Teaching languages to young learners: patterns in history.

Timeline created by rodriguez.alexia
In History
  • 1500

    Latin, Greek and Hebrew

    Interest in the history and culture of the ancient world revived and revitalized the study of Latin, Greek and Hebrew
  • 1534

    William Lily

    William Lily published a grammar book: Rudimenta Grammatices
  • 1542

    Henry VIII

    Henry VIII authorized Rudimenta Grammatices
  • 1582

    Richard Mulcaster

    Richard Mulcaster spoke up for the use of English in his work First Part of the Elementarie.
  • Wolfgang Ratke

    “First let the mother tongue be studied, and teach everything through the mother tongue, so that the learner’s attention may not be diverted to the language."
  • John Amos Comenius

    "First of all the mother tongue must be learned since it is intimately connected with the gradual unfolding of the objective world to the senses”.
  • John Locke

    “To speak or write better Latin than English, may make a man be talked of, but he would find it more to his purpose to express himself well in his own tongue”
  • Robert Lowth

    Robert Lowth’s Short Introduction to English Grammar is published.
  • Jean-Jacques Rousseau

    “The task of the educator is to discover the internal forces of Nature and construct a learning scheme consistent with them”.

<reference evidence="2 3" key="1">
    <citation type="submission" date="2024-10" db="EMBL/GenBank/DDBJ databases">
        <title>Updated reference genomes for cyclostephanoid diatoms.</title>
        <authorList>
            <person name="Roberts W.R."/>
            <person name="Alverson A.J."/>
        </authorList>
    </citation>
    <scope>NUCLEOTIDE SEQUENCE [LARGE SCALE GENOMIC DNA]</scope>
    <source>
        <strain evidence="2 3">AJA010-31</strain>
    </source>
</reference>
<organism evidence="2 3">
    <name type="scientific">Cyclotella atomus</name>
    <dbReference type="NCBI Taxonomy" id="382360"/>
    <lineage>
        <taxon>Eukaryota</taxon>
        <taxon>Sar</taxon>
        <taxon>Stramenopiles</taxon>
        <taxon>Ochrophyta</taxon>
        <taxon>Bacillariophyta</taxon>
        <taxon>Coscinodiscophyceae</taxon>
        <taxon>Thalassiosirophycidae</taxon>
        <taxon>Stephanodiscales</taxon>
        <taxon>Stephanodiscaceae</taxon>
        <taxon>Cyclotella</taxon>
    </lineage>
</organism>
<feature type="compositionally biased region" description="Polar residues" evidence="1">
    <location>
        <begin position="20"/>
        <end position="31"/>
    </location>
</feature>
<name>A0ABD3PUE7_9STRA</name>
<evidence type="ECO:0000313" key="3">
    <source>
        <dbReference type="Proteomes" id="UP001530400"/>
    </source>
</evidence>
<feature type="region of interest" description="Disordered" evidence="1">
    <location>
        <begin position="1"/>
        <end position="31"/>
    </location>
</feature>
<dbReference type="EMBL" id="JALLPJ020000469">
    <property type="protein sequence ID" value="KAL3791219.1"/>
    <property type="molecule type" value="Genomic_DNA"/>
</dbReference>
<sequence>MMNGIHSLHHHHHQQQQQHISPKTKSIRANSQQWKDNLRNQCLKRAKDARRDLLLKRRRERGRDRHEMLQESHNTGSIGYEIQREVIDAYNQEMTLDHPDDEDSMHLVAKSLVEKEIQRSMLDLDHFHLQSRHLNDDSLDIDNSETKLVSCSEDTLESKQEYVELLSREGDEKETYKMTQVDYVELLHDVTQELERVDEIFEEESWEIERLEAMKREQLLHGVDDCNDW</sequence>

• Johann Heinrich Pestalozzi

    Johann Heinrich Pestalozzi developed the technique called “object lesson”; it uses a physical object as a discussion piece for the lesson
  • Friedrich Froebel

    Friedrich Froebel developed the “object lesson” technique further and created system of education for very young children: “Kindergarten”
  • Gottlieb Heness & Lambert Sauveur

    Gottlieb Heness, along with Lambert Sauveur, opened a school. Together they created the “natural method”.
  • Maximilian Berlitz

    Maximilian Berlitz founded the Berlitz Language School in Rhode Island, employing an evolution of the “natural method” that he called the “direct method”.
  • William Penfield

    William Penfield supported the view that pre-adolescent children were well-suited to the acquisition of foreign languages due to the fact that their responses could cope with the demands of new speech habit. This lauched a series of initiatives in American elementary schools known as FLES (Foreign Languages is the Elementary School), all of which eventually failed.